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The Girls Are...

(17 Posts)
DontCallMePeanut Thu 07-Jul-11 23:19:47

For all of you music loving women, can I please point you towards The Girls Are, an online music magazine which focuses on females in the music industry, please? One of my friends is involved with the magazine, and I thought it might provide an interesting source, considering how male dominated the music industry is.

grin

meditrina Thu 07-Jul-11 23:21:53

Sounds great for girls, but what about women (ie over 18s, 21 at a push)?

DontCallMePeanut Thu 07-Jul-11 23:25:55

The Girls Are, from what I've gathered, is just a name. It doesn't come across as too youth marketed, yet being still young (ish) myself, perhaps that's my perception.

Tyr Thu 07-Jul-11 23:26:40

There have been a few threads on this theme. I pointed out on one of them that everyone had missed the most dangerous female artist of all- Diamanda Galas.
It's about as far removed from "girlie" as you can get but anyone brave enough should check her out- both her music and her views.

DontCallMePeanut Thu 07-Jul-11 23:28:52

I'll hunt her out, Tyr. Thanks for the nod

meditrina Fri 08-Jul-11 08:54:35

Galas was born in 1955, so by no stretch of the imagination is still a girl.

DCMP: I'm not bothered about who it is marketed to.

But it's called "The Girls Are". I don't really see that a publication about under 18s is going to have much durability (lack if material, for a start).

I might be interested in this as a one-off (or use it to inspire DD, though I think there are mixed messages with early success - not that many teen sensations become successful women performers).

And of course, aside from performers, there can't be many girls in the business - companies only employ over 18s (ie women).

Pity, really, it does sound as if the underlying idea could havehad something going for it.

Are there any plans for a parallel site, covering adult (or all) female achievement?

allosaurusrex Fri 08-Jul-11 09:36:01

From their website...

"the girls are is a UK based independent online music magazine, celebrating and supporting women in music. We feature women working behind the scenes, emerging musicians right through to iconic artists. We feature daily content from an international team of writers and photographers, with a heavy focus on discovering unsigned new talent."

The name may not be ideal but I think you more than made your point meditrina. The use of girls as a term for adult females is not great I'll grant you but the use of it doesn't necessarily preclude the website from being a force for good for women in the music industry.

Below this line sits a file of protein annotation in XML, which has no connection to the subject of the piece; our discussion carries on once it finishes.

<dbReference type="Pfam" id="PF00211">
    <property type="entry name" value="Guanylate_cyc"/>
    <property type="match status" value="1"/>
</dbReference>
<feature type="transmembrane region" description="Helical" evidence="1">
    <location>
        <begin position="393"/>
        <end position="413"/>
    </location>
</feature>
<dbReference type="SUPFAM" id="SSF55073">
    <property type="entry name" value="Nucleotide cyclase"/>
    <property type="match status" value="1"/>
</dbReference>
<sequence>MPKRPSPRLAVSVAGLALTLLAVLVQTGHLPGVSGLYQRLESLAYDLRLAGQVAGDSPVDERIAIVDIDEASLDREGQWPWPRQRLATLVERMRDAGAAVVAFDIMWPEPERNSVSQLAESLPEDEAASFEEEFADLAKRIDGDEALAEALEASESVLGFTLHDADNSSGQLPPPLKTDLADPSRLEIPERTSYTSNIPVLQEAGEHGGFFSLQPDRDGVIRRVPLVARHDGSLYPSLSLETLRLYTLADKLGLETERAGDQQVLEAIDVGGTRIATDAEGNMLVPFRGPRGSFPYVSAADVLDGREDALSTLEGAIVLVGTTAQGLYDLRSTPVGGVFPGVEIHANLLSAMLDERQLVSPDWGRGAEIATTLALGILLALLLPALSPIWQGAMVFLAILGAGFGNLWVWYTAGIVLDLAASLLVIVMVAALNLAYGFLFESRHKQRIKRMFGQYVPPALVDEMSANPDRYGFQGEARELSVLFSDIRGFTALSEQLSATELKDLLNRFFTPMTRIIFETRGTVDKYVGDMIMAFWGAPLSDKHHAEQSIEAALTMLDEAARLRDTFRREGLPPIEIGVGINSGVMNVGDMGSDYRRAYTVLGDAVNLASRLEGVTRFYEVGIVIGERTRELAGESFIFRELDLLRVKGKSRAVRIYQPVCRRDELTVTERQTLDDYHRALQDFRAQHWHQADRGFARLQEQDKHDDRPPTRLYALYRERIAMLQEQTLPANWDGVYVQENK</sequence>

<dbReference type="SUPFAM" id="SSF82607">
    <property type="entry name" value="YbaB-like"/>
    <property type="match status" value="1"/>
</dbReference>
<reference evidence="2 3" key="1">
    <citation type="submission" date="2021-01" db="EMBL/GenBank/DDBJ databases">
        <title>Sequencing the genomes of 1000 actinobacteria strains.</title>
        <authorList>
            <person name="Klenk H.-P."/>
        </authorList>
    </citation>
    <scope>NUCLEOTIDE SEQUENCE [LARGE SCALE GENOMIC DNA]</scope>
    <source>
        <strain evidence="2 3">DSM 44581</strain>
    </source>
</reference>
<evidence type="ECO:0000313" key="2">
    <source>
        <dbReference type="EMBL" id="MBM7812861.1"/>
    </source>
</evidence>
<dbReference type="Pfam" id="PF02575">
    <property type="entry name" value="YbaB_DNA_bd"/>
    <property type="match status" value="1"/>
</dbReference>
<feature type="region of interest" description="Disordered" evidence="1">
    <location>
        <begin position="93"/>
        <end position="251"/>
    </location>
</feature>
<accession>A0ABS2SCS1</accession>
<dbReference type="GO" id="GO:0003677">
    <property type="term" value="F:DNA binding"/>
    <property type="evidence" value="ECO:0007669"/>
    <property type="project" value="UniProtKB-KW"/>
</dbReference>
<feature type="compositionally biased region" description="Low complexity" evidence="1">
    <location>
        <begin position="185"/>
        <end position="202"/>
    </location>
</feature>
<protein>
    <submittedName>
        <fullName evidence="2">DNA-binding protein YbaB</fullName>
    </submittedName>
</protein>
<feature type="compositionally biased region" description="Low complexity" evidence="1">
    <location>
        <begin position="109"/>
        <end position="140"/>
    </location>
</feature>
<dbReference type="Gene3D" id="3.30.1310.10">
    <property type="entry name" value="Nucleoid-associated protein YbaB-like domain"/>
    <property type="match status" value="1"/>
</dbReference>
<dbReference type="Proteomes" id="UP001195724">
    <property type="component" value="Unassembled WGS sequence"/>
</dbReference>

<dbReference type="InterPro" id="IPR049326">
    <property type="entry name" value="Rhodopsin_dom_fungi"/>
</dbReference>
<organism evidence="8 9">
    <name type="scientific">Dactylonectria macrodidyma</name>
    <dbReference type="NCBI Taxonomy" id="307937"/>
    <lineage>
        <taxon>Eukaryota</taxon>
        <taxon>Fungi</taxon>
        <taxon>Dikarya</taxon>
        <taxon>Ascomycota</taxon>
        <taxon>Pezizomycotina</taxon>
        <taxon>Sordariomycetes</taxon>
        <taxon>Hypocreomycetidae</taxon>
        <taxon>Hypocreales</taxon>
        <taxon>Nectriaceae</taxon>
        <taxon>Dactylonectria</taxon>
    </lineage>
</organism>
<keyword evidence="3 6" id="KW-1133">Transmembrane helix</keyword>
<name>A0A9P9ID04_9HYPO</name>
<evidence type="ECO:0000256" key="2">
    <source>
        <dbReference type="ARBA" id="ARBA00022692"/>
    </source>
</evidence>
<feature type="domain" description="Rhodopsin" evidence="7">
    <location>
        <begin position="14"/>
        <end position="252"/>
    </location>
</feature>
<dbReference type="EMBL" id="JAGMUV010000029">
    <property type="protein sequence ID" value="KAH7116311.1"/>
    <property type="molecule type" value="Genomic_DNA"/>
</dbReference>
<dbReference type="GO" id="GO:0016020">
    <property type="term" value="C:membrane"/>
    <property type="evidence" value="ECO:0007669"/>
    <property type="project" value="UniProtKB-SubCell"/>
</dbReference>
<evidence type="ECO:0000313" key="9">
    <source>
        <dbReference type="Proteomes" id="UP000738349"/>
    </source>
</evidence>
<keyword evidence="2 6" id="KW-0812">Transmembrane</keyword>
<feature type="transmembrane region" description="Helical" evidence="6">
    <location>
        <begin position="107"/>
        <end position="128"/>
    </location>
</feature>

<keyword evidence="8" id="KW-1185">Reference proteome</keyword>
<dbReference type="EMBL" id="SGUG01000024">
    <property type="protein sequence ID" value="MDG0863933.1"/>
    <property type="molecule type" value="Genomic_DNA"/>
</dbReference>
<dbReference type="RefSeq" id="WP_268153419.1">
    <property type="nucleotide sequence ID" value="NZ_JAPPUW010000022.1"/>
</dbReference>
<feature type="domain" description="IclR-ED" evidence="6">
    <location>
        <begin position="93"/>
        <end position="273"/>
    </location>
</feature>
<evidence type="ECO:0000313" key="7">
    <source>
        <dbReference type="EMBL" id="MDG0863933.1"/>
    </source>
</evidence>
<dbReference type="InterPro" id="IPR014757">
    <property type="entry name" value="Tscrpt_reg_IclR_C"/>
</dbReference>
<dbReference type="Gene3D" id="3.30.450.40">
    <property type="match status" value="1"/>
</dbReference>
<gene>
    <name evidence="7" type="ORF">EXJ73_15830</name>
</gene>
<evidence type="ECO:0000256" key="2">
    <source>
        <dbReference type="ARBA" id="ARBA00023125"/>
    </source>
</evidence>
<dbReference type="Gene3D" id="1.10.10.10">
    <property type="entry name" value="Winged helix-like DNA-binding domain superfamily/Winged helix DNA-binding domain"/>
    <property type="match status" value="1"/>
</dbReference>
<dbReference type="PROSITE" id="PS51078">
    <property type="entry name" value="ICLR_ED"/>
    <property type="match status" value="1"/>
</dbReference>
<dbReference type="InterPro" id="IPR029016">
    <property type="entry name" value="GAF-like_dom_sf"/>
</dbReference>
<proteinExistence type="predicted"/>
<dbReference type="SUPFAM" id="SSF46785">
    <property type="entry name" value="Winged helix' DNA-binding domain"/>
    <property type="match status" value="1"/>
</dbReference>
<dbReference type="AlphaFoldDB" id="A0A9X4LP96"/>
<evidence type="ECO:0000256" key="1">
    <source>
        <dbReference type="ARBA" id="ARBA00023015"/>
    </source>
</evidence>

Haven't looked into it in great detail yet so don't know whether it's any good or not but I don't think the name should be an automatic stumbling block.

AliceTwirled Fri 08-Jul-11 10:39:13

Thanks peanut! Looks great. grin

I do agree on the name though. But I do sometimes think it's rock and hard place on these things. There isn't a depoliticised way of referring to women. Rather like vulva. I do use both of those terms deliberately, but it isn't neutral. And if you're trying to appeal in a context not of your own making, it's pretty hard.

DontCallMePeanut Fri 08-Jul-11 11:05:44

Meditrina I'm not sure if you've looked at the website yet, but it by no means focuses on girls or under 18's.

I do agree the name is slightlly off kilter. I've sent my friend a message about Diamanda, and may raise the point of the name when she get's back to me as a general point.

But like Alice said, sometimes it's a rock and hard place in these scenarios. It's a start in the right direction, IMO

meditrina Fri 08-Jul-11 11:40:43

The name is a complete show stopper as far as I am concerned.

It find it objectionable when publishers infantalises women by referring to them as girls.

I knew when posting before that it was highly unlikely that this was genuinely about children and young people.

And, no I won't be looking at a site with such a name. Of all the possible titles that could have been chosen, here were are again, keeping women in a subordinate place in this industry by even denying them adulthood.

allosaurusrex Fri 08-Jul-11 11:45:27

Labelling women as "girls" has an equivalent for men though. Groups of men are often referred to as "lads" or "boys". E.g. compare "night out with the girls/night out with the boys" - they have similar connotations I think. Girls can be used negatively to infantilise women but largely it's a term used by women to suggest camaraderie between a group of females.

DontCallMePeanut Fri 08-Jul-11 11:47:38

^ditto what allo said.

meditrina Fri 08-Jul-11 11:50:17

Exactly my point - context is all. As OP pointed out - it's a male dominated industry, and women are still singled out and belittles as "girls" in publications.

This isn't a social nit out with friends. This isn't an office or peer group norm.

This is world-wide publication, and a very telling choice.

AliceTwirled Fri 08-Jul-11 11:51:01

Really don't see that as the same. It would be the same if we lived in a world where men and women are treated equally. As we don't seemingly equivalent terms simply aren't. They have to be taken in their context. There would be no need for a "The Boys Are..." website, because the 'boys' are there in the mainstream.

AliceTwirled Fri 08-Jul-11 11:51:31

xpost, agree meditrina

allosaurusrex Fri 08-Jul-11 12:04:06

But given the fact that is a website made by women for women (it seems going by staff names down the side) and their aims seem to be laudable - completely refusing to even look at it simply because of its name doesn't seem logical. However, each to their own.

AliceTwirled Fri 08-Jul-11 13:33:55

Site is great though. Loving the spotify playlists!

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